I was surprised both by how expensive everything was on the Canadian side of the falls, as well as how tacky. Now don't get me wrong. The falls themselves are beautiful (breathtaking, really), and the view from the Canadian side is better than from the US side. But I'm still left wondering whether if it was worth it to go, as the place left somewhat of a bad taste in our mouths.

This is what we expected (and got!):

The falls are a natural wonder, and the "Maid of the Mist" boat ride is worth it, as they get you right up close to the falls.

But the town is tacky to the nth degree

with Ripley's right next to Frankenstein, next to a horror show, next to a Rock and Roll Wax museum, tacky souvenir shop, etc. People smoking everywhere (not just the tourists, but a much greater percentage of the locals then I would have expected-I thought Canadians were supposed to be much more progressive. I guess they're just more "European" in this respect).

The hotel we stayed at was expensive, and looked like it had been built in the 1970's, with furniture updated once in the 1980's. The cleanliness was barely passable, the wi-fi didn't work in the room (only in the lobby, though they expressed surprise that it didn't work in the room-a night clerk said it never worked in our room). One of the mattresses creaked and was lumpier than our 25 year old sleeper sofa at home.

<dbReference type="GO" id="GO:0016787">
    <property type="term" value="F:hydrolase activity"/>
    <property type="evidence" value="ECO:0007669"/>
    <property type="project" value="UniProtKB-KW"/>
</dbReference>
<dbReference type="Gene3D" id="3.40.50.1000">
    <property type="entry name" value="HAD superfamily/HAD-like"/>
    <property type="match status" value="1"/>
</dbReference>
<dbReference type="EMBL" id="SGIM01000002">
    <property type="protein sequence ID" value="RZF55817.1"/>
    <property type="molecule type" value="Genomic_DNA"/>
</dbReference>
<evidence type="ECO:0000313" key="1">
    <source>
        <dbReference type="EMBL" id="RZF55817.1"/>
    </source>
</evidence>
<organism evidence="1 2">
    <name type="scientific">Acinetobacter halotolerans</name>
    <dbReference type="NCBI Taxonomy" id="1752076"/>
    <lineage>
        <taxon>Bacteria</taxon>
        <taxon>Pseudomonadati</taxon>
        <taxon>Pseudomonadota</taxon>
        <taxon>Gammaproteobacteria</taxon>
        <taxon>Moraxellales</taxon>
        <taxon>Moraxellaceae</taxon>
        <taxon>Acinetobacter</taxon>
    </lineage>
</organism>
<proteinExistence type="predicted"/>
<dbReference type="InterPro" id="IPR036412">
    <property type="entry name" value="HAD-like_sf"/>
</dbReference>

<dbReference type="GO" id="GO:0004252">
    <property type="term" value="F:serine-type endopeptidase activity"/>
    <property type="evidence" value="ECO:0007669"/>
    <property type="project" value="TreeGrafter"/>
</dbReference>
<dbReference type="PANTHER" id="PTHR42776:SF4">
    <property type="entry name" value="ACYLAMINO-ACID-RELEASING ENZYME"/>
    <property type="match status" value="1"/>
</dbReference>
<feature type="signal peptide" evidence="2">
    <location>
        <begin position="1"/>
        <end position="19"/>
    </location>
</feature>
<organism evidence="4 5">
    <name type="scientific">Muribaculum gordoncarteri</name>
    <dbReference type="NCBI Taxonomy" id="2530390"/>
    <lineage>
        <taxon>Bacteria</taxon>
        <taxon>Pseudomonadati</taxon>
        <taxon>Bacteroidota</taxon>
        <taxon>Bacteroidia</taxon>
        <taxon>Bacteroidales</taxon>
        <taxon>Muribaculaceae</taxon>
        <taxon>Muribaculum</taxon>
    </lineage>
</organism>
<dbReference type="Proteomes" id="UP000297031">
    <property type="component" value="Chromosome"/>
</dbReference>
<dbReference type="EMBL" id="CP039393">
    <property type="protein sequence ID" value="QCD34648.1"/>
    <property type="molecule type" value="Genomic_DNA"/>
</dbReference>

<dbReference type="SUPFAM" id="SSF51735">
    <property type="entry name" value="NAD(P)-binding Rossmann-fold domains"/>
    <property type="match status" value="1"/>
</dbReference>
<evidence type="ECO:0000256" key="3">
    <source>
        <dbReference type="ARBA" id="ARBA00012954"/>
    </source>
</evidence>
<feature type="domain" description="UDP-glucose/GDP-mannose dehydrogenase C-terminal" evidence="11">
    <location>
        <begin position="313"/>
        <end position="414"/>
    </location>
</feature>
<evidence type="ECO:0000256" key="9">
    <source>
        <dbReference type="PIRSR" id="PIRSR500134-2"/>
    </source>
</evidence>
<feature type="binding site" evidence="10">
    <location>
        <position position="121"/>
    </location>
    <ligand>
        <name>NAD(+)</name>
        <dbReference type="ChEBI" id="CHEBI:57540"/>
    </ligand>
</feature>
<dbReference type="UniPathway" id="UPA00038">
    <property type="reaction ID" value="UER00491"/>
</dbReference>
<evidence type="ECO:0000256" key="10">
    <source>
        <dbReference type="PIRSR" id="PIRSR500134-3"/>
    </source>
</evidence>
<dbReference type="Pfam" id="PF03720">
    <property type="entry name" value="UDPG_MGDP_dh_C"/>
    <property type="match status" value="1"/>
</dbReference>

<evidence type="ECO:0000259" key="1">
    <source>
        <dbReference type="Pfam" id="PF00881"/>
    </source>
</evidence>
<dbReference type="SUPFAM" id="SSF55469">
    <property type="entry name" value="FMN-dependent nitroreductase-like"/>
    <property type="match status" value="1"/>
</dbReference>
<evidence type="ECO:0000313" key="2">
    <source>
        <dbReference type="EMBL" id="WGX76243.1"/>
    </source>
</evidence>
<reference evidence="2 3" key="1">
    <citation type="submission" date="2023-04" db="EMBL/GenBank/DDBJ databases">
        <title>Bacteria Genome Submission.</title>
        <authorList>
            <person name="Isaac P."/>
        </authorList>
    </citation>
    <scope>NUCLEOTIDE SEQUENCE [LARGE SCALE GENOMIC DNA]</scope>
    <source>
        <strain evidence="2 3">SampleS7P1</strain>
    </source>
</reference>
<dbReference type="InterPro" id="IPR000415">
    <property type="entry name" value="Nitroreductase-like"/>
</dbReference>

Food cost about 80% more, even after adjusting for the exchange rate (ham, mushroom, and cheese omelette at a Perkins restaurant- $8.49 in the states, $14.98 in Canada. Other stuff even more outrageous). You would think that the town would look really good, with the prices being charged. But other than some nice buildings right near the river, the rest of the town is rather shabby looking.

It took us almost 3 hours to clear Canadian customs, and we weren't even singled out for special inspection. The lines were just that long. Buddy Boy was waxing poetic in the back seat about what the customs agents might be looking for while we were waiting (bombs, explosives, and terrorists). Luckily, we persuaded him to clam up while we passed thru the line.

Even though the streets were packed, we were told that tourism is off this year due to the economy. The Canadian people were nicer than most tourist dependent townsfolk. I think I would be surly if I lived in a town where people tramped thru my front yard every day and asked stupid questions. One store clerk thanked me for being polite (and I wasn't even trying to be-I can't imagine what she has to put up with on a daily basis).

After a couple days of seeing the falls and the surrounding area, we were off to mid-southern Pennsylvania, where we spent the next few days. Fortunately, we got thru customs going back in about a half hour.

All in all, I still would go back to Niagara Falls and the Canadian side. It's just a shame that such a naturally beautiful place has been degraded by such a tacky town.